Saturday, April 5, 2014

Cepelova wins Charleston thriller and advances to final

Photo by Daniel Ward

I was so looking forward to the Charleston semifinal between Belinda Bencic and Jana Cepelova (I had referred to the Bouchard-Petkovic semifinal as the "appetizer"), that right before the match began, I had to remind myself about what happens when you build something up too much in your head. I also reminded myself that one player (Bencic) had already played six matches, and that the other one had sustained a leg injury during the tournament, and had complained of a sore shoulder. Was I expecting too much?

Well, it turns out I wasn't. The 17-year-old Swiss player and the 20-year-old Slovak brought everything they had onto the Billie Jean King Stadium Court this afternoon, and for over 2 hours and 33 minutes, fans were treated to just about everything they could ask for in a semifinal, and a little more. The drama ended with a 6-4, 5-7, 7-6 victory for Cepelova, and the scoreline alone should give you an idea of what a drama this match was.

Bencic and Cepelova--though undoubtedly weary both mentally and physically--went after each other with a fierceness that made me wonder whether I had been transported to a second-day Fed Cup match. And while not everyone in the crowd may have entered the stadium knowing just who the players were, it didn't take them long to get caught up in the drama of this clay court thriller. "Go Belinda!" somone would yell. "Come on, Jana!" someone else would call out. "Pome!" screamed Cepelova. And then Bencic would channel Maria Sharapova and scream "Pome!" right back at her.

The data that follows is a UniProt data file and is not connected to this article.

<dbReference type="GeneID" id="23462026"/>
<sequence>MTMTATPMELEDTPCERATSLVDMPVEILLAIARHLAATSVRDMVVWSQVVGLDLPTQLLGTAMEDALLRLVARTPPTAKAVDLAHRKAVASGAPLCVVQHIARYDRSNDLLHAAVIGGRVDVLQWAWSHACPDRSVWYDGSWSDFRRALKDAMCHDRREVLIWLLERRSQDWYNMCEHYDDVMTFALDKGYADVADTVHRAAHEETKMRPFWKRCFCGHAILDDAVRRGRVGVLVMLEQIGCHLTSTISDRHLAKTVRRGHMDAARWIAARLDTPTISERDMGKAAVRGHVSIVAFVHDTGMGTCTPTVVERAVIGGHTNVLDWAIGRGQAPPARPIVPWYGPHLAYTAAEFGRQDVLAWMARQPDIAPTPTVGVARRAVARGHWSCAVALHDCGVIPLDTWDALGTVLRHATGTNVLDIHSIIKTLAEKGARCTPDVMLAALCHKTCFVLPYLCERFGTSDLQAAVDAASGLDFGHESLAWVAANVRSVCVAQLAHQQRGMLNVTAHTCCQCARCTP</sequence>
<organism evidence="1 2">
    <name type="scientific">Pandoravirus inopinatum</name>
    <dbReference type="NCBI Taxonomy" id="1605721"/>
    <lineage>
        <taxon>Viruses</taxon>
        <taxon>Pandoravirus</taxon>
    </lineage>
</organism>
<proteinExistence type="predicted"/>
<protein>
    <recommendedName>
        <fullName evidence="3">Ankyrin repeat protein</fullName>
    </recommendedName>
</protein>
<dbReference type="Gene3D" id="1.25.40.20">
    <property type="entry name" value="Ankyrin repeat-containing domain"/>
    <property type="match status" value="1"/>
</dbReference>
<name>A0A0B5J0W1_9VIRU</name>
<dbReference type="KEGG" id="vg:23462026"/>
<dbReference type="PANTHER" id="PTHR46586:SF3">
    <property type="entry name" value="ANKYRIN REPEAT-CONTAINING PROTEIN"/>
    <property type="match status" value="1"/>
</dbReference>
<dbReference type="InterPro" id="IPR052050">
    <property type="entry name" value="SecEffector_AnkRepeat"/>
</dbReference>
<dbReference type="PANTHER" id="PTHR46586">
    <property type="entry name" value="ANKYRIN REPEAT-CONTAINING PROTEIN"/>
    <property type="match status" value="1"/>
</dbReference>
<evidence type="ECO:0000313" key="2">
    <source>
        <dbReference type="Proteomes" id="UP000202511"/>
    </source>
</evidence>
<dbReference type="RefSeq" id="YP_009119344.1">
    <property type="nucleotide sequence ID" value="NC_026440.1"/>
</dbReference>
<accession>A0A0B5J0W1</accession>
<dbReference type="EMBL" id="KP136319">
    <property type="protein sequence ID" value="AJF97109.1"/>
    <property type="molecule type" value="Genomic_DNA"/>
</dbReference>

Belinda Bencic (photo by Daniel Ward)
Bencic was able to rely on her serve to get her out of trouble at big moments. She hit seven aces, and two of them were hit in the last game of the second set, which she won. This was after she had served for the set three times, so the aces were especially impressive, considering the pressure she was under. Also, at 3-4, deuce, in the third set, Bencic hit two big serves to even the set at 4-all. And--most dramatic of all--serving at 4-5, 30-40 in the final set--she saved a match point, then hit an ace to hold.

The match featured momentum swings that occurred suddenly, and then disappeared just as suddenly. There was an excessive amount of running, sliding and bending, and Cepelova took another spill, this time scraping her knee, for which she needed a brief medical timeout. Cepelova is nothing if not scrappy, and is therefore a very physical player. Bencic is more cerebral, and this tension created some of the innate drama in the match. Both players had repeated emotional outbursts, but these outbursts seemed like natural releases of energy; both Cepelova and Bencic seem to know just when to "let it out."

It seemed inevitable that a third set tiebreak would happen, and it did. And, as so often occurs in the third set tiebreak of a long, tense match, one of the players goes flat. It was Cepelova, who let Bencic run up to a 4-1 lead. But--given the dynamics of the match, and given the fighting spirit of Cepelova--no easy path could be predicted for the Swiss woman. Momentum change--Bencic began making errors, including a double fault. Then, after she won a long, exciting rally to go up 5-all, Bencic double-faulted again. She thought she had hit an ace on her first serve, and then appeared somewhat rattled to find out that she hadn't.

Cepelova had a second match point at 5-6 in the tiebreak, but she landed the ball in the net. When Bencic hit a backhand out, Cepelova had a third match point, but tossed that ball into the net, too. That put them at 7-all. At 8-7, Cepelova had her fourth match point, which she converted when Bencic--aiming for the far ad corner--hit another ball out.

Photo by Daniel Ward
Cepelova, as I mentioned earlier, is here alone--no coach, no physio, no family, no anybody. Last night, she had dinner on site, and said that she would do room service tonight, and that the tour will make a physio available to her. Cepelova said she wishes she had someone close to her to talk to, but that she was communicating with home by fist-pumping toward the cameras. She knows how to motivate herself; when she was three points from victory, she wrote a "3" into the clay.

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